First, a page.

These techniques should help get your dog used to being off leash and around dogs. Be sure to reprimand him if he acts up around any dogs or people. This is as I described above – growling and perhaps even spraying some water via a water pistol at him. In combination with this however, it is very important to praise and reward your dogs when they undertake good and appropriate behaviors around other animals.

Further to this is definitely worth re-training the come command if he is to be off leash quite a lot. Often the best method is to use Clicker Training. In your cases, I think it is a good idea that you use a food reward training method sometimes, to help keep your dog motivated. You can start with a food reward and gradually wean them off them by introducing a secondary reinforcement, such as a Clicker. You may think that your dog will only come to you for the food reward, however, in the process, they quickly learn what the Come command is, and what the click from the Clicker means too!

Clicker Training
If you start to train you dog with the Clicker, you will find this very helpful when your dog decides to take off. For example, The second your dog turns to look at you, you should (after teaching him what the Clicker means) click the Clicker as if to reward your dog for looking over at you. This may help entice him to make a decision to turn back again.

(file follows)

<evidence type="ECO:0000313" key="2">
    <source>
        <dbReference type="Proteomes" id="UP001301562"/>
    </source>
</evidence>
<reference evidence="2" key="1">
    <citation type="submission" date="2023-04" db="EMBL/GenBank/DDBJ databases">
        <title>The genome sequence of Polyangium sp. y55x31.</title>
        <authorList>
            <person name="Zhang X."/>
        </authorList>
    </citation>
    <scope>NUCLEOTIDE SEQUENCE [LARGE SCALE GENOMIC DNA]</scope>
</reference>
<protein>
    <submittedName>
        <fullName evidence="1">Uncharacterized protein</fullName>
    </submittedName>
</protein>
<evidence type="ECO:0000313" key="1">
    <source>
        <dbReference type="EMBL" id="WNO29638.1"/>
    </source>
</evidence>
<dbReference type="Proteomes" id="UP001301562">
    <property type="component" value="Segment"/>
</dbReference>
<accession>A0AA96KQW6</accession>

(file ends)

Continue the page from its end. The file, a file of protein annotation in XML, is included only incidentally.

An example on training your dog to respond to the Clicker:
• Ask your dog to sit; for example, say "(the name of your dog)....SIT!" (always use its name in front of a command as this trains them to respond to their name),
• Then when your dog obeys, click the Clicker (you can find these at most pet stores), and follow the click quickly with praise/reward.
• Be consistent with your training and be rigorous when you are training your dog.
Then for the Come command do the same thing.
Say "(your dog's name)....COME!" and when your dog even moves a little towards you, click the Clicker and then hold out a treat (just to get your dog anticipating the Clicker as a good thing!). Pretty soon you will not need to use treats all the time, the vocal praise with the Clicker will be enough (however it is a good idea to sometimes reinforce the obedience from time to time with treats).

It is also a good idea that you use hand signals when you are training your dog so that when your dog is in the distance, but can still see you, it will know what you are commanding and you will not have to yell. Practice asking your dog to come inside your home too. Never call your dog to you for something he will not like (e.g. a bath, or to be told off) as this will hinder your dog's trust in you.It is very important with the Come command that you keep practicing it. In fact, I recommend this is something you practice through-out the life of your dog.

Best of luck with your dogs and please let us know how you get on with their behavior off leash.

Kind Regards,

Mark Edwards
SitStayFetch Team